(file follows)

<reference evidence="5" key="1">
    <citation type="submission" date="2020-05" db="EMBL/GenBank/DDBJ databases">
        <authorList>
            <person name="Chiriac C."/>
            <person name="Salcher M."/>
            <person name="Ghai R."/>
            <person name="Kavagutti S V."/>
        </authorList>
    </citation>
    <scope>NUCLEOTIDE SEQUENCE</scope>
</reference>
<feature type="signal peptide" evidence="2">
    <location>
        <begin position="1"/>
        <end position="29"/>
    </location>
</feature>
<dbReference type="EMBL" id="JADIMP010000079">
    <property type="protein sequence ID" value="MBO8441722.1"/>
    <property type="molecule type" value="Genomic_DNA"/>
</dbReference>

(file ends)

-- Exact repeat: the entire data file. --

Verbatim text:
<reference evidence="5" key="1">
    <citation type="submission" date="2020-05" db="EMBL/GenBank/DDBJ databases">
        <authorList>
            <person name="Chiriac C."/>
            <person name="Salcher M."/>
            <person name="Ghai R."/>
            <person name="Kavagutti S V."/>
        </authorList>
    </citation>
    <scope>NUCLEOTIDE SEQUENCE</scope>
</reference>
<feature type="signal peptide" evidence="2">
    <location>
        <begin position="1"/>
        <end position="29"/>
    </location>
</feature>
<dbReference type="EMBL" id="JADIMP010000079">
    <property type="protein sequence ID" value="MBO8441722.1"/>
    <property type="molecule type" value="Genomic_DNA"/>
</dbReference>